Words of Faith 5-16-18
Dr. Jeffrey D. Hoy © 2018
Faith Fellowship Church - Melbourne, FL
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 After John's messengers left, Jesus began to speak to the crowd about John: "What did you go out into the desert to see? A reed swayed by the wind?  If not, what did you go out to see? A man dressed in fine clothes? No, those who wear expensive clothes and indulge in luxury are in palaces.  But what did you go out to see? A prophet? Yes, I tell you, and more than a prophet.  This is the one about whom it is written:
" 'I will send my messenger ahead of you, who will prepare your way before you.'
 I tell you, among those born of women there is no one greater than John; yet the one who is least in the kingdom of God is greater than he."
This was a tense situation. John the Baptizer was very popular among the people. He was a powerful and uncompromised voice for God who had announced the coming of Jesus. Now he was in prison and very much in danger. What was the problem here?
Jesus knew there was this human tendency to blame the person. He may have even sensed in this crowd that loved John that they were now turning on John. It would have been easy for people to say, "Well, John just didn't have enough faith... He fell away from God. He did not obey God in some area. He should search his life for sin."
This has always been a very human response. Blame the sufferer. Those around Job did it. It was very much a part of first century culture to assign blame. Even the disciples asked Jesus who was to blame for the man born blind, him or his parents (John 9).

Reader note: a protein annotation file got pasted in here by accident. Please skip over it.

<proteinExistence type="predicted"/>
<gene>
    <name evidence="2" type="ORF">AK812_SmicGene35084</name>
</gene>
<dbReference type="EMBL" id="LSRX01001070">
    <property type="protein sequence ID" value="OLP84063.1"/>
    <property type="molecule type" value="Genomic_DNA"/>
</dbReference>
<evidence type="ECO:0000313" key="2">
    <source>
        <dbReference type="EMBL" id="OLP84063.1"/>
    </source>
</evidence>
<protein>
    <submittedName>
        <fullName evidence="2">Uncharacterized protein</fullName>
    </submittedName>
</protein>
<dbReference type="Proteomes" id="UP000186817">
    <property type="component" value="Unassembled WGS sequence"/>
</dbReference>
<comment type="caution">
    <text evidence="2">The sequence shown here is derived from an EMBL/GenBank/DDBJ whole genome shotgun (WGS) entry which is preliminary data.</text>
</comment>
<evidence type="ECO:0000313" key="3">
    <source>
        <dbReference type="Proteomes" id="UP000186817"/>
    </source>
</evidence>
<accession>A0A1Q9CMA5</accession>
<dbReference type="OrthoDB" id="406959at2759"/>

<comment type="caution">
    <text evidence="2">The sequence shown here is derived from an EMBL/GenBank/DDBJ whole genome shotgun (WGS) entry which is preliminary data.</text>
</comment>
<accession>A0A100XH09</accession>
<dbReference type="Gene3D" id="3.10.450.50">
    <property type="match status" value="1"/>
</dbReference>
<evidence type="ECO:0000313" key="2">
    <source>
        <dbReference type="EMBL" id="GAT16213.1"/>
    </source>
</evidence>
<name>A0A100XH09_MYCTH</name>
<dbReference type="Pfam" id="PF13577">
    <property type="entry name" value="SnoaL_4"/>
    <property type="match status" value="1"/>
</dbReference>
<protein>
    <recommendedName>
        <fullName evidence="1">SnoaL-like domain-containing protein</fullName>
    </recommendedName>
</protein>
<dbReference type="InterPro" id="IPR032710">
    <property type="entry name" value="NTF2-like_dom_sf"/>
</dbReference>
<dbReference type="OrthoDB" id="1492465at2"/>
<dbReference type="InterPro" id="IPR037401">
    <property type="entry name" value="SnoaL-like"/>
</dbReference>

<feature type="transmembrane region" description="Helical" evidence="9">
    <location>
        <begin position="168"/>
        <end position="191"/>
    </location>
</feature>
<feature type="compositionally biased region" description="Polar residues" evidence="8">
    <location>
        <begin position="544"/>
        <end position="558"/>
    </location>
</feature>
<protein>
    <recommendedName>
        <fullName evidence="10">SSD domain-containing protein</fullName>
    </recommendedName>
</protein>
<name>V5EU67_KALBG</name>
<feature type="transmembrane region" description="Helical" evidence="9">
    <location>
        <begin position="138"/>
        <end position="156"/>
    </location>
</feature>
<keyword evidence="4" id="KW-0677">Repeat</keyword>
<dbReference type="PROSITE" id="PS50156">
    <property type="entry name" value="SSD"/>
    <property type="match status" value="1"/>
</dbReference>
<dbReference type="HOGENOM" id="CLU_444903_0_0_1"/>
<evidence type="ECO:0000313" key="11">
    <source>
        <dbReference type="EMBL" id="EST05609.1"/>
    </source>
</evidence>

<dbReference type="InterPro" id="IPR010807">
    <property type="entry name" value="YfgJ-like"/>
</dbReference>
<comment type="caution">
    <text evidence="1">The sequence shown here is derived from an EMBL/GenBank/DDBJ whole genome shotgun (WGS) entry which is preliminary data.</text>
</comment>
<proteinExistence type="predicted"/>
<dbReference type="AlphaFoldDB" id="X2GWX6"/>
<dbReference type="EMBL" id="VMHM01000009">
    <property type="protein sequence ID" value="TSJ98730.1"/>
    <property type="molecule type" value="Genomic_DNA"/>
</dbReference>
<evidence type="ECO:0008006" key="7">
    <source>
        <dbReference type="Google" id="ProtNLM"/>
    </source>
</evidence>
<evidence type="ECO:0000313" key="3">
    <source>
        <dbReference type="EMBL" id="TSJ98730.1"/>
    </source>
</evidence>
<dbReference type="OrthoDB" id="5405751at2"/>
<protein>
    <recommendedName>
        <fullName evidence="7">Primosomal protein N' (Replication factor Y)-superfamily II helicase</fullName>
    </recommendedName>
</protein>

So Jesus clarified what was going on. Jesus affirmed that John was the one who came to prepare the way and plow the ground as an unbending prophet. No one is greater. He was not in any way compromised to the ways of the world. He was not one to sway with the latest winds of the day. He did not bend according to the times. Yet, he was in prison and there was no sign that freedom for him was coming.
The hardest thing to face was that perhaps it was John's mission to announce the Messiah and then die. No one wanted to face that possibility but it was a very real one. We sometimes face that possibility as well. Why do some believers go to be with the Lord before the time we would have chosen? We are very slow to accept the possibility that God's way might be different from our way. But fundamental to our trust relationship with God is this reality proclaimed by the Lord through the Prophet Isaiah:
"For my thoughts are not your thoughts, neither are your ways my ways," declares the Lord.  "As the heavens are higher than the earth, so are my ways higher than your ways and my thoughts than your thoughts. (Isaiah 55:8-9)
The word for WAY is "derek" and means "a road" or a course of life or mode of action; a way of conversation and custom or manner. In essence, God says, "My customs are not your customs."
This is a vital truth in a time when people try to bend the ways of God to fit the customs of the day. More importantly, we sometimes think that we can demand that God behave in a certain way and then we call such childish behavior "faith". Nothing could be further from faith. Faith is not demanding our way or timing. Faith is trusting that God is God and that He is entirely capable of discerning and deciding what is best in every situation.
Lord, give me faith, real faith, to trust You with every situation in life. I will be happy to tell You what I think, but I want to know the joy of releasing every burden to You. In Jesus' name.